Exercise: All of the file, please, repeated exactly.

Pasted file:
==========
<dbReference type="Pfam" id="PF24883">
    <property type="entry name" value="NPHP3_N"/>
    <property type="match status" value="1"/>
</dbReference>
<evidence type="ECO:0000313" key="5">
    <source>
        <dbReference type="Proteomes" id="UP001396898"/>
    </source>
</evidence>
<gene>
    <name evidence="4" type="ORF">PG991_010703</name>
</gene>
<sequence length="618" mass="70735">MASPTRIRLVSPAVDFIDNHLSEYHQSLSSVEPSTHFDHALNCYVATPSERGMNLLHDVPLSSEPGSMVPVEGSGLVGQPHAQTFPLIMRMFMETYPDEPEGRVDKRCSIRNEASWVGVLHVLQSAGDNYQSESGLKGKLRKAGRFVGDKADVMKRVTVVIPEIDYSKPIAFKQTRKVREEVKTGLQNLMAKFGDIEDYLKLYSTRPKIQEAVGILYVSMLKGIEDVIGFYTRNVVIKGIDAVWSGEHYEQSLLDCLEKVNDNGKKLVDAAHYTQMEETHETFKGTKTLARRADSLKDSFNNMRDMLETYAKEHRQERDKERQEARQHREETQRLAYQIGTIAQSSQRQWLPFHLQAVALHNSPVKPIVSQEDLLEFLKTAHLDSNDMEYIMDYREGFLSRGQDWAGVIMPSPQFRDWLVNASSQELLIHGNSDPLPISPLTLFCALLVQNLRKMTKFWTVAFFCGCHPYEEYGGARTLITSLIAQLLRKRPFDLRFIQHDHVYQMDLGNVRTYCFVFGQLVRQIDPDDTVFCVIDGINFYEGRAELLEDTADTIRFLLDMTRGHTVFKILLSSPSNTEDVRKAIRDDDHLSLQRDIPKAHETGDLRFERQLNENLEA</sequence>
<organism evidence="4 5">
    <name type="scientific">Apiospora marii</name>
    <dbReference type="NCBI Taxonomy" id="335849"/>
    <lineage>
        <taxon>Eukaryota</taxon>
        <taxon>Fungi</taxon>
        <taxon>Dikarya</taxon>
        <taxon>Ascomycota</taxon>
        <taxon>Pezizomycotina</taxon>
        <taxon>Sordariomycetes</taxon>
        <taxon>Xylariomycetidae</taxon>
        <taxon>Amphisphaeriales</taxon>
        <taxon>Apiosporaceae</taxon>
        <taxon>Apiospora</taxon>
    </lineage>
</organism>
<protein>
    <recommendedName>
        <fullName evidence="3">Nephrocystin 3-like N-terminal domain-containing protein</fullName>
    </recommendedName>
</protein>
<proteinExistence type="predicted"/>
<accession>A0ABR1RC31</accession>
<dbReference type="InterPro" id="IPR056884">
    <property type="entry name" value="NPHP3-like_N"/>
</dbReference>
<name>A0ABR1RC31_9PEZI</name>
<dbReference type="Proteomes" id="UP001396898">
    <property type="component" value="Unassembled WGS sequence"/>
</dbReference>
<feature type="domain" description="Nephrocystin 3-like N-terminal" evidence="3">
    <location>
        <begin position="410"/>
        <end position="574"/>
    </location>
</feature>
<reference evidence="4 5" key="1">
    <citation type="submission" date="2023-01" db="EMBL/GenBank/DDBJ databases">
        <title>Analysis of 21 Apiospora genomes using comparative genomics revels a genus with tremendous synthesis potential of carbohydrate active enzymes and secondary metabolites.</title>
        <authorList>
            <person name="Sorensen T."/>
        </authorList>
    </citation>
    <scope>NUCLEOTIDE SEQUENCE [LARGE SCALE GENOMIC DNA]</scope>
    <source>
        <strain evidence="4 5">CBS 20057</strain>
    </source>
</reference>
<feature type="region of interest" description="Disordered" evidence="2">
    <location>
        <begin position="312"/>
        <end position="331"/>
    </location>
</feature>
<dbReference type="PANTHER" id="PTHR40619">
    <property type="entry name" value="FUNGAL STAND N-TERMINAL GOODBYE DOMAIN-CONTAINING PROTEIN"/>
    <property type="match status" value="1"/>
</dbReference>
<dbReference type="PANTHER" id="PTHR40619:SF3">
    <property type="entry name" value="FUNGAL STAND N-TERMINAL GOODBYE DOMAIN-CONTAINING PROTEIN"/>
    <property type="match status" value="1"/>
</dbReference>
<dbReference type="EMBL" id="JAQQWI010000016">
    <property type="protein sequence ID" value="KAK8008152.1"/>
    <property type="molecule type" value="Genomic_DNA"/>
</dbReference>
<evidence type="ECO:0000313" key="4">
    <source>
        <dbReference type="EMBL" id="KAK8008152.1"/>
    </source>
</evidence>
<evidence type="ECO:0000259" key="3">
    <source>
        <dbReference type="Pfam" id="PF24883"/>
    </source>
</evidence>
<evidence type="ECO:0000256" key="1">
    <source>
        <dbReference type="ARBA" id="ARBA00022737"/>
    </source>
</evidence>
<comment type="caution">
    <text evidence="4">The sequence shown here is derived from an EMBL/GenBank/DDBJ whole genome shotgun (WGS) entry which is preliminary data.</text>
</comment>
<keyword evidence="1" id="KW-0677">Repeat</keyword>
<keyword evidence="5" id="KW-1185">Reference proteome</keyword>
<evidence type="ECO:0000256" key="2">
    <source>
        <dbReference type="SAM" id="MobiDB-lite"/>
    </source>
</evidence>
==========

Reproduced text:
<dbReference type="Pfam" id="PF24883">
    <property type="entry name" value="NPHP3_N"/>
    <property type="match status" value="1"/>
</dbReference>
<evidence type="ECO:0000313" key="5">
    <source>
        <dbReference type="Proteomes" id="UP001396898"/>
    </source>
</evidence>
<gene>
    <name evidence="4" type="ORF">PG991_010703</name>
</gene>
<sequence length="618" mass="70735">MASPTRIRLVSPAVDFIDNHLSEYHQSLSSVEPSTHFDHALNCYVATPSERGMNLLHDVPLSSEPGSMVPVEGSGLVGQPHAQTFPLIMRMFMETYPDEPEGRVDKRCSIRNEASWVGVLHVLQSAGDNYQSESGLKGKLRKAGRFVGDKADVMKRVTVVIPEIDYSKPIAFKQTRKVREEVKTGLQNLMAKFGDIEDYLKLYSTRPKIQEAVGILYVSMLKGIEDVIGFYTRNVVIKGIDAVWSGEHYEQSLLDCLEKVNDNGKKLVDAAHYTQMEETHETFKGTKTLARRADSLKDSFNNMRDMLETYAKEHRQERDKERQEARQHREETQRLAYQIGTIAQSSQRQWLPFHLQAVALHNSPVKPIVSQEDLLEFLKTAHLDSNDMEYIMDYREGFLSRGQDWAGVIMPSPQFRDWLVNASSQELLIHGNSDPLPISPLTLFCALLVQNLRKMTKFWTVAFFCGCHPYEEYGGARTLITSLIAQLLRKRPFDLRFIQHDHVYQMDLGNVRTYCFVFGQLVRQIDPDDTVFCVIDGINFYEGRAELLEDTADTIRFLLDMTRGHTVFKILLSSPSNTEDVRKAIRDDDHLSLQRDIPKAHETGDLRFERQLNENLEA</sequence>
<organism evidence="4 5">
    <name type="scientific">Apiospora marii</name>
    <dbReference type="NCBI Taxonomy" id="335849"/>
    <lineage>
        <taxon>Eukaryota</taxon>
        <taxon>Fungi</taxon>
        <taxon>Dikarya</taxon>
        <taxon>Ascomycota</taxon>
        <taxon>Pezizomycotina</taxon>
        <taxon>Sordariomycetes</taxon>
        <taxon>Xylariomycetidae</taxon>
        <taxon>Amphisphaeriales</taxon>
        <taxon>Apiosporaceae</taxon>
        <taxon>Apiospora</taxon>
    </lineage>
</organism>
<protein>
    <recommendedName>
        <fullName evidence="3">Nephrocystin 3-like N-terminal domain-containing protein</fullName>
    </recommendedName>
</protein>
<proteinExistence type="predicted"/>
<accession>A0ABR1RC31</accession>
<dbReference type="InterPro" id="IPR056884">
    <property type="entry name" value="NPHP3-like_N"/>
</dbReference>
<name>A0ABR1RC31_9PEZI</name>
<dbReference type="Proteomes" id="UP001396898">
    <property type="component" value="Unassembled WGS sequence"/>
</dbReference>
<feature type="domain" description="Nephrocystin 3-like N-terminal" evidence="3">
    <location>
        <begin position="410"/>
        <end position="574"/>
    </location>
</feature>
<reference evidence="4 5" key="1">
    <citation type="submission" date="2023-01" db="EMBL/GenBank/DDBJ databases">
        <title>Analysis of 21 Apiospora genomes using comparative genomics revels a genus with tremendous synthesis potential of carbohydrate active enzymes and secondary metabolites.</title>
        <authorList>
            <person name="Sorensen T."/>
        </authorList>
    </citation>
    <scope>NUCLEOTIDE SEQUENCE [LARGE SCALE GENOMIC DNA]</scope>
    <source>
        <strain evidence="4 5">CBS 20057</strain>
    </source>
</reference>
<feature type="region of interest" description="Disordered" evidence="2">
    <location>
        <begin position="312"/>
        <end position="331"/>
    </location>
</feature>
<dbReference type="PANTHER" id="PTHR40619">
    <property type="entry name" value="FUNGAL STAND N-TERMINAL GOODBYE DOMAIN-CONTAINING PROTEIN"/>
    <property type="match status" value="1"/>
</dbReference>
<dbReference type="PANTHER" id="PTHR40619:SF3">
    <property type="entry name" value="FUNGAL STAND N-TERMINAL GOODBYE DOMAIN-CONTAINING PROTEIN"/>
    <property type="match status" value="1"/>
</dbReference>
<dbReference type="EMBL" id="JAQQWI010000016">
    <property type="protein sequence ID" value="KAK8008152.1"/>
    <property type="molecule type" value="Genomic_DNA"/>
</dbReference>
<evidence type="ECO:0000313" key="4">
    <source>
        <dbReference type="EMBL" id="KAK8008152.1"/>
    </source>
</evidence>
<evidence type="ECO:0000259" key="3">
    <source>
        <dbReference type="Pfam" id="PF24883"/>
    </source>
</evidence>
<evidence type="ECO:0000256" key="1">
    <source>
        <dbReference type="ARBA" id="ARBA00022737"/>
    </source>
</evidence>
<comment type="caution">
    <text evidence="4">The sequence shown here is derived from an EMBL/GenBank/DDBJ whole genome shotgun (WGS) entry which is preliminary data.</text>
</comment>
<keyword evidence="1" id="KW-0677">Repeat</keyword>
<keyword evidence="5" id="KW-1185">Reference proteome</keyword>
<evidence type="ECO:0000256" key="2">
    <source>
        <dbReference type="SAM" id="MobiDB-lite"/>
    </source>
</evidence>